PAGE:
Monday, August 3, 2009

Mother (The Wild Project)

The Wild Project
July 29, 2009
Lisa Ebersole (writer)
Andrew Grosso (director)

What I can't figure is, why comedians Buck Henry & Holland Taylor agreed to be in Lisa Ebersole's Mother. When an actor picks a bum script, the problem, ironically, is that tempting lead role: what makes the show a great vehicle also leaves the show's dramaturgy behind as roadkill. But Mother's got nothing like that to offer its cast. The script isn't a complete washout: the dialogue sounds natural and the family dynamics are richly layered. But what there is of a plot is a dysfunctional WASP get-together.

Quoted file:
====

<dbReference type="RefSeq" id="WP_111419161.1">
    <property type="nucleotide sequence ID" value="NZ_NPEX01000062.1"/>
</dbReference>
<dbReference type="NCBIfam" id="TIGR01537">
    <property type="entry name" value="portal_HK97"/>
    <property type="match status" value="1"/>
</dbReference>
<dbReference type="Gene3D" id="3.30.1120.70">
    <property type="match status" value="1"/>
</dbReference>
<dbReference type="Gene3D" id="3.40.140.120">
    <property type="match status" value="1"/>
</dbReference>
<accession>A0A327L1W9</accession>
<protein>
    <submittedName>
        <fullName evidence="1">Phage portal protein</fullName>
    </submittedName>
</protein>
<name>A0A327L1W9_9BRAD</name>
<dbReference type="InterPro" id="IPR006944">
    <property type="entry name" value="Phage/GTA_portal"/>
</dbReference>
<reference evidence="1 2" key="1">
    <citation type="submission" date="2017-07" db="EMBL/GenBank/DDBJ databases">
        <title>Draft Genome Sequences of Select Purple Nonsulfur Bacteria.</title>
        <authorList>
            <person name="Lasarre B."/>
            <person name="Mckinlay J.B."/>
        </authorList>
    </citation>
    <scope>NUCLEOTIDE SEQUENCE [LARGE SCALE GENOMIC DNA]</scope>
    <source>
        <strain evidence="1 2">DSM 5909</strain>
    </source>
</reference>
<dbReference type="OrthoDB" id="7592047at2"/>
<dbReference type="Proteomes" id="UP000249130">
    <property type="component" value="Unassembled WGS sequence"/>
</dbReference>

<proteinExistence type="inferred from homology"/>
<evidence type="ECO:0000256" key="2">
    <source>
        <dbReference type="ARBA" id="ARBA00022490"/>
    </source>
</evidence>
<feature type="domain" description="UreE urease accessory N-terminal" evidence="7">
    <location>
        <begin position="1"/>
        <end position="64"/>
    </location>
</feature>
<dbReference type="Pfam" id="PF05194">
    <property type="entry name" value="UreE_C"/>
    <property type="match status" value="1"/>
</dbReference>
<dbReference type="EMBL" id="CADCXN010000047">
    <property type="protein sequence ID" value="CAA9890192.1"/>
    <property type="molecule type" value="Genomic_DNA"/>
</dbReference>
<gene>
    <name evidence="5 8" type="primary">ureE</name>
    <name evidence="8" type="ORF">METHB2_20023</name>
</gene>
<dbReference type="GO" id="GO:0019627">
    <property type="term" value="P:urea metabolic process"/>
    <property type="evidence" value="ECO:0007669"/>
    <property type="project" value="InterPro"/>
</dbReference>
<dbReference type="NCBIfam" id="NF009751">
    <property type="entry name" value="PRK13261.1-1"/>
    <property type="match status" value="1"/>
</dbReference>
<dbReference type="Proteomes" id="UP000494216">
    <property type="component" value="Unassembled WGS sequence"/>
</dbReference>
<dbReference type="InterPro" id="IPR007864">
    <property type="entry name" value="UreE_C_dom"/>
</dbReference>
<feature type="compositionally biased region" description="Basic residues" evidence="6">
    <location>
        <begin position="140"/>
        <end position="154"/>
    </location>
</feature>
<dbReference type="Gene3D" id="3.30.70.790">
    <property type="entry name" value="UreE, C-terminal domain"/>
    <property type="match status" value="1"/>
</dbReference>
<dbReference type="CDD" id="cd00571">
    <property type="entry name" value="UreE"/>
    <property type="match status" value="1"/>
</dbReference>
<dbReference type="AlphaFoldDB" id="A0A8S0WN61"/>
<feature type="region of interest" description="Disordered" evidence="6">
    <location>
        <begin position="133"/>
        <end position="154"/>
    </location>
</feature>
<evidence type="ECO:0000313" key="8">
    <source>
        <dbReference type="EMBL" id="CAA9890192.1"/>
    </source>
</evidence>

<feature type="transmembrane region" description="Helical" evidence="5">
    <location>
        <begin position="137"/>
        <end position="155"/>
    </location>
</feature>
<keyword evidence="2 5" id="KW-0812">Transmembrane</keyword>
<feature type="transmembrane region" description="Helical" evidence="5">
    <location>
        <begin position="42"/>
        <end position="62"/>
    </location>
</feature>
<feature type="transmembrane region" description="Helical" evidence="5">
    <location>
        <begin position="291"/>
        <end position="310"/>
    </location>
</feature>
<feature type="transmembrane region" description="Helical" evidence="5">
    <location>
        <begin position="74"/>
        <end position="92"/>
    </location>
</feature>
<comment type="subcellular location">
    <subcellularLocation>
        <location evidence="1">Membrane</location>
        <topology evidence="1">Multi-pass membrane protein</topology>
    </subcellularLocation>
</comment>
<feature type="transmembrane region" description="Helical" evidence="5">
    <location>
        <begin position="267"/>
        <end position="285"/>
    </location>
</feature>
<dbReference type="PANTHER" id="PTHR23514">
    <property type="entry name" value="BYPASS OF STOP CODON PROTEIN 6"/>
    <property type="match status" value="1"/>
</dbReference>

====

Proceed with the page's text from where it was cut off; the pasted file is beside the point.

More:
The direction's invisible; the set's serviceable. Ebersole plays the daughter and Haskall King plays the son: both are wooden. But Henry and Holland flash their wit, helping to suggest there's more driving their characters' spaciness and petulance than just senior moments. Of course, the script deals out a few last-minute revelations to explain their behavior. But they've been shoehorned in for drama's sake, far too late to energize the drifting, aimless play.

Mother seems more like an playwrighting exercise (“write a scene in which every character has a subtext”) than a drama. Ebersole's naturalistic dialogue apes Harold Pinter, but without the fury that makes Pinter so vital. And she teases us with a subplot involving a feud with a rival family—is she fusing Mexican-style kidnappings with 21st-century corporate financiers? No, she's just dangling another plot thread in front of us. Mother isn't about anything; after 75 minutes of gathering yarn, it leaves the audience wondering why good actors pick dull scripts.

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